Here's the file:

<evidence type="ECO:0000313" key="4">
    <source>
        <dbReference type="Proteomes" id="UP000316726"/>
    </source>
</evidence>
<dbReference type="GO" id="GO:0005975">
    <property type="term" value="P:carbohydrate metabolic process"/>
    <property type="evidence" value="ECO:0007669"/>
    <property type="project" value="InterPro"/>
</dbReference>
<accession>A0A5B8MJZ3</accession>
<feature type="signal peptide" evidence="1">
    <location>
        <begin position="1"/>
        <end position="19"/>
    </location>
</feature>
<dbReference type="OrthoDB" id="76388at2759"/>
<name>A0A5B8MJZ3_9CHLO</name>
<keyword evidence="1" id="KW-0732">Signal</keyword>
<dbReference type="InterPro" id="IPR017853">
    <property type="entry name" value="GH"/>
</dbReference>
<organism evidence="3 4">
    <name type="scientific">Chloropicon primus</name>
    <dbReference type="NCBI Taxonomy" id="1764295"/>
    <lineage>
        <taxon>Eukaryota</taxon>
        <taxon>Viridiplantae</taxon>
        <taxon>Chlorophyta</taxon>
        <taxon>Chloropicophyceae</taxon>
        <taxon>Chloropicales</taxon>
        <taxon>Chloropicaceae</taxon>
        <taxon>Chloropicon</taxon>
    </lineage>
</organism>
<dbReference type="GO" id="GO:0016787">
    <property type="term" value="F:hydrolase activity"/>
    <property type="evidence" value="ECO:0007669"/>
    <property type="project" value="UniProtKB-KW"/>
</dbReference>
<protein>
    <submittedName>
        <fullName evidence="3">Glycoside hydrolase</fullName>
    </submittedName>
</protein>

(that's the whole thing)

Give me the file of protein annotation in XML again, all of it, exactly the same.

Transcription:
<evidence type="ECO:0000313" key="4">
    <source>
        <dbReference type="Proteomes" id="UP000316726"/>
    </source>
</evidence>
<dbReference type="GO" id="GO:0005975">
    <property type="term" value="P:carbohydrate metabolic process"/>
    <property type="evidence" value="ECO:0007669"/>
    <property type="project" value="InterPro"/>
</dbReference>
<accession>A0A5B8MJZ3</accession>
<feature type="signal peptide" evidence="1">
    <location>
        <begin position="1"/>
        <end position="19"/>
    </location>
</feature>
<dbReference type="OrthoDB" id="76388at2759"/>
<name>A0A5B8MJZ3_9CHLO</name>
<keyword evidence="1" id="KW-0732">Signal</keyword>
<dbReference type="InterPro" id="IPR017853">
    <property type="entry name" value="GH"/>
</dbReference>
<organism evidence="3 4">
    <name type="scientific">Chloropicon primus</name>
    <dbReference type="NCBI Taxonomy" id="1764295"/>
    <lineage>
        <taxon>Eukaryota</taxon>
        <taxon>Viridiplantae</taxon>
        <taxon>Chlorophyta</taxon>
        <taxon>Chloropicophyceae</taxon>
        <taxon>Chloropicales</taxon>
        <taxon>Chloropicaceae</taxon>
        <taxon>Chloropicon</taxon>
    </lineage>
</organism>
<dbReference type="GO" id="GO:0016787">
    <property type="term" value="F:hydrolase activity"/>
    <property type="evidence" value="ECO:0007669"/>
    <property type="project" value="UniProtKB-KW"/>
</dbReference>
<protein>
    <submittedName>
        <fullName evidence="3">Glycoside hydrolase</fullName>
    </submittedName>
</protein>